ADAPT, School of Mines to host Lawrence Livermore 3D manufacturing speaker

Thursday November 3, 2016 0 comments Tags: ADAPT, Colorado School of Mines, 3D printing, Dr. Wayne King, Lawrence Livermore National Lab , Aaron Stebner

GOLDEN -- ADAPT, the Alliance for the Development of Additive Processing Technologies, a research consortium focused on developing technologies to accelerate the certification and qualification of 3D printed metal parts, will host Dr. Wayne King of Lawrence Livermore National Laboratory for a talk on Nov. 8.ADAPT_logo

King’s speech will be given from 4-5 p.m. in 250 Brown Hall on the Colorado School of Mines campus in Golden. Details can be found here.

“Understanding how materials and processes interact is critical to 3D printing’s role in driving innovation and advanced manufacturing,” said King. “The work underway at LLNL and ADAPT is key to expanding our understanding and plays a critical role in growing the 3D metal additive industry.”

“Dr. King heads a world-leading research group for physics-based simulations and high-speed measurement of additive manufacturing processes, with the goal of developing ‘feed-forward’ technologies to certify 3D printed parts as they are built,” said Aaron Stebner, ADAPT technical director.

“This goal is the same vision for the data-informatics-based modeling that is at the heart of our work at ADAPT.”

Dr. King will discuss “Simulation and Modeling of the Metal Powder Bed Fusion Additive Manufacturing Process.” Qualification of parts produced using laser powder bed fusion additive manufacturing is broadly recognized as a significant challenge. Physics-based models have been identified as being foundational to qualification of AM metal parts.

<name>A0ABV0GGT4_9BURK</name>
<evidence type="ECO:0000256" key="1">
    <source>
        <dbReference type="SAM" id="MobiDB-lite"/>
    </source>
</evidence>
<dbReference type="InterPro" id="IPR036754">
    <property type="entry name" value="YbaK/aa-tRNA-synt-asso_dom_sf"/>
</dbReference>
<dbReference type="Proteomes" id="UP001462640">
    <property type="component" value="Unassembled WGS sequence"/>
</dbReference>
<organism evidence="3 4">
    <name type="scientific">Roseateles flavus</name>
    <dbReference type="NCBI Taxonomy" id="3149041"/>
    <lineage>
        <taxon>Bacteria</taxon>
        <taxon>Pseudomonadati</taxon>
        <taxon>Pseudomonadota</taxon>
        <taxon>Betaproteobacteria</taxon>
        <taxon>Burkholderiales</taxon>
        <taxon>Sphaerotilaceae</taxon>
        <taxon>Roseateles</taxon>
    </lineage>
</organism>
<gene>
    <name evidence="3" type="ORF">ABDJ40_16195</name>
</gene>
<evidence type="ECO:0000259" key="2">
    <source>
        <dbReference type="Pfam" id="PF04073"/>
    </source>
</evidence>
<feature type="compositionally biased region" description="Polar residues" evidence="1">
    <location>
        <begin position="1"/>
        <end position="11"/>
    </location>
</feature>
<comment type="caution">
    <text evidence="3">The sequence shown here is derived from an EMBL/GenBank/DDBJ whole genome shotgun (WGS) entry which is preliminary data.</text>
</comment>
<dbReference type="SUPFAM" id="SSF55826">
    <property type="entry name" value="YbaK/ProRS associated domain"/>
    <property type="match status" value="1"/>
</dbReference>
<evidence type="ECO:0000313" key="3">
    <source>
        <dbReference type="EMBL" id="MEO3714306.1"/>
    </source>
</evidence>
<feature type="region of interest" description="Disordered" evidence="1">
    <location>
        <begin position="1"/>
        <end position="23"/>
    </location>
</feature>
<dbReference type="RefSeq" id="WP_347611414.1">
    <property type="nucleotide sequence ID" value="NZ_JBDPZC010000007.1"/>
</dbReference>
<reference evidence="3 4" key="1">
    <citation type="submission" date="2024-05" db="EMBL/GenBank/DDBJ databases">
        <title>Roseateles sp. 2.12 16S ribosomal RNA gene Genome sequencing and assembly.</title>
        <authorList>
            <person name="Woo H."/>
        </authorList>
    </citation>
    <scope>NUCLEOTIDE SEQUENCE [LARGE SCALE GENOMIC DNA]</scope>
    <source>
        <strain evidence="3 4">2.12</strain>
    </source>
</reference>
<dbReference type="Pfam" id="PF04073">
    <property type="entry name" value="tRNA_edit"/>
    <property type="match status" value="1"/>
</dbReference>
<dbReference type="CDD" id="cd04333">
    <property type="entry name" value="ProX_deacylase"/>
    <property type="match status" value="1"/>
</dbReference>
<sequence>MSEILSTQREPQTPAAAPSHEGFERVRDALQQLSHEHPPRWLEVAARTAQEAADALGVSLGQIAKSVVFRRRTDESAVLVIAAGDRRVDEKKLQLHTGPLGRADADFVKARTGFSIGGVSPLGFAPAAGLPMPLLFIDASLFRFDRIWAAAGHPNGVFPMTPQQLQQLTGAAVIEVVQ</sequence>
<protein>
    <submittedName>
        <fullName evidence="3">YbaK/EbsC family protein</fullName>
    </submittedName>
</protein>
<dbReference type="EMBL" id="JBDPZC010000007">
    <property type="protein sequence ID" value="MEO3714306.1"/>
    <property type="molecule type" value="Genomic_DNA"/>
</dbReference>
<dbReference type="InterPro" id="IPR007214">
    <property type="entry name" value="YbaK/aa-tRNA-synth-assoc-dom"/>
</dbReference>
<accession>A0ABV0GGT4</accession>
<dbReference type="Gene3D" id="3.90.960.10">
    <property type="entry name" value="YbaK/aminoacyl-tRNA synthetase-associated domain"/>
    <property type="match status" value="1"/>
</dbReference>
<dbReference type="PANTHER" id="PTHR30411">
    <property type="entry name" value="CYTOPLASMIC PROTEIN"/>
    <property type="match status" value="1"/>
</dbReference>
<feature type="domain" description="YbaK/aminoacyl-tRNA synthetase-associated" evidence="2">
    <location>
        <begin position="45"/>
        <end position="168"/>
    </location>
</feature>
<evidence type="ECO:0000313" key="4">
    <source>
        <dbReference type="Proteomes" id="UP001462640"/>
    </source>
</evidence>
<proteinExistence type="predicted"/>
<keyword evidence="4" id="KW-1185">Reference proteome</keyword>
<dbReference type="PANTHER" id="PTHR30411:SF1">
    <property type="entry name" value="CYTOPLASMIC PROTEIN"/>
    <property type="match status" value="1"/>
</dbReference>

King’s presentation covers a multiscale modeling, including a model at the scale of the powder that simulates single track/single-multi layer builds and provides powder bed and melt pool thermal data. A second model computationally builds a complete part and predicts manufactured properties (residual stress, dimensional accuracy) in 3D. Modeling is underpinned by extensive experimental validation and is tied to experiment through data mining.

Dr. King currently serves as project leader of the Accelerated Certification of Additively Manufactured Metals Project at LLNL. This project focuses on developing physics-based models relating microstructure, properties, and process to performance of materials and includes predictive models for the laser powder bed fusion process. The project also focuses on using integrated in-process sensing, monitoring, and control technologies to accelerate part qualification.

ADAPT is a research and development organization dedicated to the creation of next-generation data informatics and advanced characterization technologies for additive manufacturing technologies. ADAPT uses these tools to help industry and government qualify, standardize, assess, and optimize advanced manufacturing processes and parts.

Founding industry members include Ball Aerospace & Technologies Corp., Faustson Tool, Lockheed Martin, Citrine Informatics.